A Letter to Mothers of Teenage Boys
How do you do it?
How do you watch the child you swaddled, nursed and cuddled grow into a young man? The child you got down on your hands and knees to play cars with no matter how mind-numbing it felt to drive around the same track over and over again. The child you built Lego upon Lego creation with despite your utter lack of creativity and architectural know-how. The child you kicked the soccer ball with in spite of your bum knee. The child who looked up at you and swooned and told you you were the “best mommy in the whole world.”
What do you do when the child who once clung to your pant leg in an uncomfortable social situation doesn’t want you anywhere around in a social situation for fear that YOU will be the one to make him uncomfortable? I mean, I would never! Doh.
How do you make the shift from “leading lady” to “best supporting actress?”
My oldest is fourteen. Gone are the days of looking down into his lake blue eyes. Those eyes now stare down at me. Gone are the days of lotioning his soft little bum after a nightly bath. He would be mortified if I saw any part of him after a bath. Scratch that - a shower. I am no longer an integral part of his daily development. I feel like George Bailey from “It’s a Wonderful Life” as I watch my son orbit around, beside and in front of me, but not always with me. The son I tripped over because he was constantly underfoot, now finds solace in the solitude of his basement bedroom.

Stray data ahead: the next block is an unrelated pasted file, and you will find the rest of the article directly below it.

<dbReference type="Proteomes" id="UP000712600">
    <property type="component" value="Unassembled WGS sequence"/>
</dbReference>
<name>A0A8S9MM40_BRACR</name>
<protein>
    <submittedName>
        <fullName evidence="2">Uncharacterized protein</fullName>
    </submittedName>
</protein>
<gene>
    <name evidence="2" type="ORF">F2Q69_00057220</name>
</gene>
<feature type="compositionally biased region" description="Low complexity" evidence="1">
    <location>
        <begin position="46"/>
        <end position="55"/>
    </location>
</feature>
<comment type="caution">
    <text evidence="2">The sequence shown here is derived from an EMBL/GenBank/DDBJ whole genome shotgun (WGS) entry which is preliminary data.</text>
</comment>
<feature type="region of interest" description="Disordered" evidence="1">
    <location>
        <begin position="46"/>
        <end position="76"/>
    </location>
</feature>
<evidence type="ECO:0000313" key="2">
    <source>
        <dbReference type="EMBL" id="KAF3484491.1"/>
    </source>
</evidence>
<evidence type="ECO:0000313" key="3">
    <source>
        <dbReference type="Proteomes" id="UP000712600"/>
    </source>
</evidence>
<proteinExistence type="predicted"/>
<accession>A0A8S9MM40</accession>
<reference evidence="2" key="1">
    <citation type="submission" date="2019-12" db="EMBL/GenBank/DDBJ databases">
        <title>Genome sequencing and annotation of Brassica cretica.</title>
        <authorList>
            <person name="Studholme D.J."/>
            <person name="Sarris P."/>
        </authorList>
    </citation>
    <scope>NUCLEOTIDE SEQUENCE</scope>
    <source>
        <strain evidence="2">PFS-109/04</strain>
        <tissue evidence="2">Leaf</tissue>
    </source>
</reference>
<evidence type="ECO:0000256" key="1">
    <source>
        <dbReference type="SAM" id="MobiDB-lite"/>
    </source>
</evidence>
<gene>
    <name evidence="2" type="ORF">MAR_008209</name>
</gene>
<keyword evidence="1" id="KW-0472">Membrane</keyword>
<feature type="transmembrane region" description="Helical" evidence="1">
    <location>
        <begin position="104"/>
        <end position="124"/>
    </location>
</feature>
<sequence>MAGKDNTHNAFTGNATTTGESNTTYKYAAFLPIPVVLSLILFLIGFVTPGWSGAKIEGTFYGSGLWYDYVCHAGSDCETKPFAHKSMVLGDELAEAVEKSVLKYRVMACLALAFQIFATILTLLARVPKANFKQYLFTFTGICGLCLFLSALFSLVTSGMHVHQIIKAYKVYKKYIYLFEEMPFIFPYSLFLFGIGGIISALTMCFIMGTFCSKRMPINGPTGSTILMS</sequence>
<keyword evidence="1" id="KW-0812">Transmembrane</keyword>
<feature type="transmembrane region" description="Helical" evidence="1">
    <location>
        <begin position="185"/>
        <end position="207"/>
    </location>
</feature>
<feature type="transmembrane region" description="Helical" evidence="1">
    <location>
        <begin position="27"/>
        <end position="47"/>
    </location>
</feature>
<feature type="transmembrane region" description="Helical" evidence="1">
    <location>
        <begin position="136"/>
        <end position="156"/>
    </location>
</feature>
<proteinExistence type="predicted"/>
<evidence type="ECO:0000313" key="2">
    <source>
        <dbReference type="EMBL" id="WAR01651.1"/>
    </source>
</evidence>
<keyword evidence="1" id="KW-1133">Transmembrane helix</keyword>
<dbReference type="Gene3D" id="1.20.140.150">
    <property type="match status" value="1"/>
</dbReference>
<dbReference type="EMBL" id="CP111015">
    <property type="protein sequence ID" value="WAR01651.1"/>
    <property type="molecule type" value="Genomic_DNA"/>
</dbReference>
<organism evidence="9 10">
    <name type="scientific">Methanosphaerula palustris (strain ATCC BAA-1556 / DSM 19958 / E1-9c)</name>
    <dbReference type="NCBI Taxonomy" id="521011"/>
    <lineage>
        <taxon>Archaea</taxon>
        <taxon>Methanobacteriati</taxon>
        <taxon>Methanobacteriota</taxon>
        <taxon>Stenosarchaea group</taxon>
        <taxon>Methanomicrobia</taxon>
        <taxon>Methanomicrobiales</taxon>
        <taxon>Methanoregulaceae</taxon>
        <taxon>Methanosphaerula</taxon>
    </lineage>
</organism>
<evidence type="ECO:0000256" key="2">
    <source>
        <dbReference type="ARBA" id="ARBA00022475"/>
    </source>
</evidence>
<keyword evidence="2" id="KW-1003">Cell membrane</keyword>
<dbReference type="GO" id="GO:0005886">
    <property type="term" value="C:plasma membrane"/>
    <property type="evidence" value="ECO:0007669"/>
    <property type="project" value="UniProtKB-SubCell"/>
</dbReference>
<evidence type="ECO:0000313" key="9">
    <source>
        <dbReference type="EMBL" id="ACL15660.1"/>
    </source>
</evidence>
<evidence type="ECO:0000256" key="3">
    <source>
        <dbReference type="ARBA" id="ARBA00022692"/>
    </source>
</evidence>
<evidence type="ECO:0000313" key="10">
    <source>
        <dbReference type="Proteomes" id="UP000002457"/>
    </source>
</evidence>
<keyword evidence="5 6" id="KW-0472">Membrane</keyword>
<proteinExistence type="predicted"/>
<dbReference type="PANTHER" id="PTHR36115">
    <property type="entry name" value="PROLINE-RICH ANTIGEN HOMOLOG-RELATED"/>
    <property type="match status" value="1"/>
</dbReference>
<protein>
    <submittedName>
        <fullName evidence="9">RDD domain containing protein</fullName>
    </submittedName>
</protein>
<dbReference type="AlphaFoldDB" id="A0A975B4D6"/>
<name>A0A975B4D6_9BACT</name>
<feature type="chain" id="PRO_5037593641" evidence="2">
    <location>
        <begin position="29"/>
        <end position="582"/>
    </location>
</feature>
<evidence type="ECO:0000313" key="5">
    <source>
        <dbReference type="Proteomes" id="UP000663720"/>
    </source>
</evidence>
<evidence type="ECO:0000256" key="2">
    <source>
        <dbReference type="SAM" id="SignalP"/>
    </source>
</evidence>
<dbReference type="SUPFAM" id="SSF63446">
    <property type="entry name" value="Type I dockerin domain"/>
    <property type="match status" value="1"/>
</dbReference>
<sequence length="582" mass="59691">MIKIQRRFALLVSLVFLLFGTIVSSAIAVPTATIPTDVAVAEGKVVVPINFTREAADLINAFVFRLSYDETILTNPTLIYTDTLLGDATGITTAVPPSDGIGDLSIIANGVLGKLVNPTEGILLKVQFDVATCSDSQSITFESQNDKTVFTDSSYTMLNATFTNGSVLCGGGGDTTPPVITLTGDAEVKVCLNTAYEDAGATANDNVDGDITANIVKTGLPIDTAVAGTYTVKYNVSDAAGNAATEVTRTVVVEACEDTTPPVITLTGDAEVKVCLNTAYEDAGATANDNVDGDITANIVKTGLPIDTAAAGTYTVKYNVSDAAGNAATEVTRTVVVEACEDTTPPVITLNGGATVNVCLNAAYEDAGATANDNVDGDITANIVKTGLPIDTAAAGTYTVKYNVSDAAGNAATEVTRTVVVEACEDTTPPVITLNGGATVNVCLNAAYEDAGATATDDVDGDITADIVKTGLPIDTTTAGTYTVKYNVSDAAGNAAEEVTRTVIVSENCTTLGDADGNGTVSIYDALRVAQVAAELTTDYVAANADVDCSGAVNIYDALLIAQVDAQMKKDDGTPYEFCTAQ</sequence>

That child doesn’t need or want me to engage in his every activity. He doesn’t need or want me to manufacture his fun. He no longer invites me into his world. In fact, he much prefers I stay out of it. He wants to navigate his own world. Make his own mistakes. Man that stings.
How do you not only watch your son from the sidelines, but release him to become the young man God is shaping him into?
I have three youngers that will have their day, but goodness, it’s hard to parent the oldest child. Everything we go through is a “first.” We don’t always get it right. In fact, quite the opposite. I pray to God there’s grace for that!
I suppose there’s something magical about parenting the first born. But there’s also something so insanely hard. Watching your first born grow up is like reliving your first heartbreak all over again.
So here I stand. Treading unchartered waters. I’m learning to talk less and listen more. To hover not as a helicopter mom, but as one who just wants to be in the vicinity when and IF the mood strikes and my son wants to share a small nugget of the rich mystery of the thoughts floating around in side his heart.
-Megan Nilsen is the author of “A Beautiful Exchange - Responding To God’s Invitation For More.” Megan and her husband, Scott, have four children. They adopted their two youngest from Ethiopia three years ago. The Nilsens have served on Young Life staff for almost 20 years and currently live in Colorado Springs, Colorado. You can follow Megan’s writings at http://www.writinginpencil.com/
Reproduced with permission.